Two intriguing statewide races to watch this year
We can pretty much assume that Gavin Newsom will be re-elected this year for a second term as Governor of California.
Given that near certainty, the most important statewide race in 2022 will be Attorney General Rob Bonta’s bid for a full term amid growing public anxiety about crime. Newsom appointed Bonta last year after Xavier Becerra resigned to become health and human services secretary in President Joe Biden’s cabinet.
Bonta is strongly identified with the criminal justice reform movement which critics say is finally partly responsible for the rise in property and violent crime by reducing sentences for offenders and putting more of them back on the streets rather than behind bars.
A top critic, Sacramento District Attorney Anne Marie Schubert, isn’t Bonta’s only potential challenger, but would likely be the one with the best chance of unseating him. It’s a test of whether California voters view crime as a game-changing issue.
Either way, a Bonta-Schubert duel would be a simple competition between two ideological enemies.
A more complex and therefore more interesting political matchup is emerging for the lower office of the state insurance commissioner, with Democratic incumbent Ricardo Lara facing Democratic Congressman Marc Levine.
Lara, a former Los Angeles lawmaker, and Levine, who represents Marin County, may not be ideological twins, but both are more or less conventional liberals who generally pay homage to the established list of things to do. do’s and don’ts of the Democratic Party.
Their contest becomes a case study of what happens when one party is totally dominant. It fragments into internal factions – essentially quasi-parties – defined by personality, ethnicity, gender or tiny ideological differences that compete for influence.
You see it in the perpetual infighting between Democrats in party strongholds such as San Francisco and among Republicans in the few places where the GOP prevails, such as Kern County. Nature abhors a vacuum, and in the absence of bipartisan competition, it becomes internalized.
As a result, Lara and Levine form coalitions of Democratic Party factions. Lara, who is Latino and gay, counts on the support of organizations that represent these two groups, for example. Levine, meanwhile, has won major support from the California Nurses Association.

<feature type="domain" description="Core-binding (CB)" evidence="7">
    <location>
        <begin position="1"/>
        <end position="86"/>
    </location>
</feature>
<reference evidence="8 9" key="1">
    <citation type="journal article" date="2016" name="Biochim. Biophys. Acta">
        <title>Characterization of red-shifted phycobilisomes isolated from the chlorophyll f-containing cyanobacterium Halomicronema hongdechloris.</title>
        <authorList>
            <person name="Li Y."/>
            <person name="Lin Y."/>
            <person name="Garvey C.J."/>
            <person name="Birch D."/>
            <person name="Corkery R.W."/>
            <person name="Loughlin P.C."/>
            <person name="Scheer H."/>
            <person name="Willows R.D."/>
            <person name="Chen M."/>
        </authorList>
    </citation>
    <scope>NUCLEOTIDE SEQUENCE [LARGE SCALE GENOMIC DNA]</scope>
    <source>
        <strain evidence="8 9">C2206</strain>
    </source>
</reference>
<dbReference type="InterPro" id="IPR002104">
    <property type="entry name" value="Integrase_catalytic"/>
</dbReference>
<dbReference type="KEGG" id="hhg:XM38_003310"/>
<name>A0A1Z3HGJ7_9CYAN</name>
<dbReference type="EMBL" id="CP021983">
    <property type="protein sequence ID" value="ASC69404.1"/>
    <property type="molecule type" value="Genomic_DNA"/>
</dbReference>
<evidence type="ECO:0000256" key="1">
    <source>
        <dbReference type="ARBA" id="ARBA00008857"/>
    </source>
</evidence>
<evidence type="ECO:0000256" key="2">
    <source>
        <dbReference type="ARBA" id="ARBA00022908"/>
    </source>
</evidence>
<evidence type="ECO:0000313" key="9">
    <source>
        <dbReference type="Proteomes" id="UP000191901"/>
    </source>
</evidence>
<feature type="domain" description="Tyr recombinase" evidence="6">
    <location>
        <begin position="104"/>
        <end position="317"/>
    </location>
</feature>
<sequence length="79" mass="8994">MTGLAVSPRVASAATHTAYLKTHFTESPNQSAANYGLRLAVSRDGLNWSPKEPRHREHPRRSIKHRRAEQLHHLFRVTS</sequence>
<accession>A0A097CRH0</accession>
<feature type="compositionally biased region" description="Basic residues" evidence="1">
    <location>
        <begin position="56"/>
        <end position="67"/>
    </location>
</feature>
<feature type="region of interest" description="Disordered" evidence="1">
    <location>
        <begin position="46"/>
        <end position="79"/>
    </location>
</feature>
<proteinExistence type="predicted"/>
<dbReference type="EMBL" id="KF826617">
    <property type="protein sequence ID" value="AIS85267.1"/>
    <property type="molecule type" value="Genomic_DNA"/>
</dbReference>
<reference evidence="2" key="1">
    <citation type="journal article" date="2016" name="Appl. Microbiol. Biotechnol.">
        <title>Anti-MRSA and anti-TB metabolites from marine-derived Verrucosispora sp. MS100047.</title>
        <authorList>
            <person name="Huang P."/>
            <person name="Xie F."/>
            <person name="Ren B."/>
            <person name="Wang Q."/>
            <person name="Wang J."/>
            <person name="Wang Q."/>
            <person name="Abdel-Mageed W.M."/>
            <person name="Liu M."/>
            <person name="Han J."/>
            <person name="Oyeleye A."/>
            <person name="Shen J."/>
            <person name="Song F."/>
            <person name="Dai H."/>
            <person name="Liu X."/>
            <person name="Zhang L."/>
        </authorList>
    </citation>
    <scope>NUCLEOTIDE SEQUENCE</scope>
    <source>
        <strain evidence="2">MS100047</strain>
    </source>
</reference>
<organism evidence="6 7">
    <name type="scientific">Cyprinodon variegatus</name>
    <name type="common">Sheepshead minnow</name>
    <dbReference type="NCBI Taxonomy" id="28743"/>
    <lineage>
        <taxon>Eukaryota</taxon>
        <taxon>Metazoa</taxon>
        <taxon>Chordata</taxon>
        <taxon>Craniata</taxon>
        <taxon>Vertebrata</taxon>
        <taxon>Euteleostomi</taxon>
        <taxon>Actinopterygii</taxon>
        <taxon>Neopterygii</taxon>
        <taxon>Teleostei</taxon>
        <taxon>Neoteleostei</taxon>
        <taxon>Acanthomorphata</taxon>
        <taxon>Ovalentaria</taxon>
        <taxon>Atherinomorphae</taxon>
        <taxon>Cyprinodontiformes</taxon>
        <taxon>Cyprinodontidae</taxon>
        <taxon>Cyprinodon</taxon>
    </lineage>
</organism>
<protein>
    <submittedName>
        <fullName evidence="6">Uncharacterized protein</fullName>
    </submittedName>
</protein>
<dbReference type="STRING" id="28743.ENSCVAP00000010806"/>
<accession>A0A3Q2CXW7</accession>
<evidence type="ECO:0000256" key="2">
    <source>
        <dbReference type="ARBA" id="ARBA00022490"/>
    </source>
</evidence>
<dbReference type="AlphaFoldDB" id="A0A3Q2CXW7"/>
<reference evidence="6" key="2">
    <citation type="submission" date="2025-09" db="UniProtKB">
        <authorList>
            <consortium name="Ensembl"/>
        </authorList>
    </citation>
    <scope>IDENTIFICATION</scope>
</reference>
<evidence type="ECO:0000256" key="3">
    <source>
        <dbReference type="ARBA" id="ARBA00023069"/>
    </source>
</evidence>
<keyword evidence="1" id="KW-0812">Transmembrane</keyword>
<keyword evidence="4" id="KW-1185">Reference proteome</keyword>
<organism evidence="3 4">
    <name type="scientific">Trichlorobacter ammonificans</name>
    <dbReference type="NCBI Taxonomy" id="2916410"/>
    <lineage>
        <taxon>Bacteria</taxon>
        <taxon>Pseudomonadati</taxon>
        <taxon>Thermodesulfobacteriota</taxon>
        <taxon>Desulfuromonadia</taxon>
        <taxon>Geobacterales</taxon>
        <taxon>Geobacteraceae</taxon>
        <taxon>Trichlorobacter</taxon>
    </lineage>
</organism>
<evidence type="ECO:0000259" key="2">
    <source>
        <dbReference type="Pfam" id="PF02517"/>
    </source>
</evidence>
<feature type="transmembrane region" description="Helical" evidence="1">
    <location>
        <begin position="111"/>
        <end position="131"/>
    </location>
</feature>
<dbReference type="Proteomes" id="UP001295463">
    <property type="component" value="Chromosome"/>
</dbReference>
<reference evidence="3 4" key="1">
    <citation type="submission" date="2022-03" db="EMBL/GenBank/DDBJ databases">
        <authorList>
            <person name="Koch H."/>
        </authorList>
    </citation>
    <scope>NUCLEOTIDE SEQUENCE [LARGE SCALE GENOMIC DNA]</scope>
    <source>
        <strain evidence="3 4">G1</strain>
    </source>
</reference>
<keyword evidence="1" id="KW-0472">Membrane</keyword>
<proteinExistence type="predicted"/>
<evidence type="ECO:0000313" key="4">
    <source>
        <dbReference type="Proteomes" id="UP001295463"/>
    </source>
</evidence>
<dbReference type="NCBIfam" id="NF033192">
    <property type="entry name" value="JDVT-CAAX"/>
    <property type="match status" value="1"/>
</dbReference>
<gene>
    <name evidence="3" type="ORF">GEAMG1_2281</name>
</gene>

Are there any real issues separating the two? Levine, whose district has been ravaged by a wildfire, essentially accuses Lara of being too comfortable with the insurance industry he regulates.
Since starting Lara’s term three years ago, he’s taken fire from Consumer Watchdog, which sponsored the 1988 ballot measure that, among other things, converted the insurance commissioner from a governor’s appointee in an elected position.
Lara, however, presented himself as a tough and effective regulator while dealing with an insurance crisis triggered by the wave of wildfires.
Insurers have shelled out billions of dollars to compensate victims of recent wildfires and some have threatened to refuse to cover property in fire-prone areas and/or to drop out of California altogether. Lara stepped in with a series of orders for insurers to continue covering areas affected by the fire, citing a power of legislation he sponsored as a state senator.
The orders, he says, “help give people the leeway they desperately need during their recovery.” He also ordered the Fair Plan, the state’s insurer of last resort, to offer more comprehensive coverage and proposed other insurance reforms.
It’s unclear whether insurers will help Lara complete Levine’s challenge. If they intervene with big campaign checks, it could give Levine a weapon to persuade voters that Lara is their protector, rather than their regulator.
Dan Walters is a CalMatters columnist.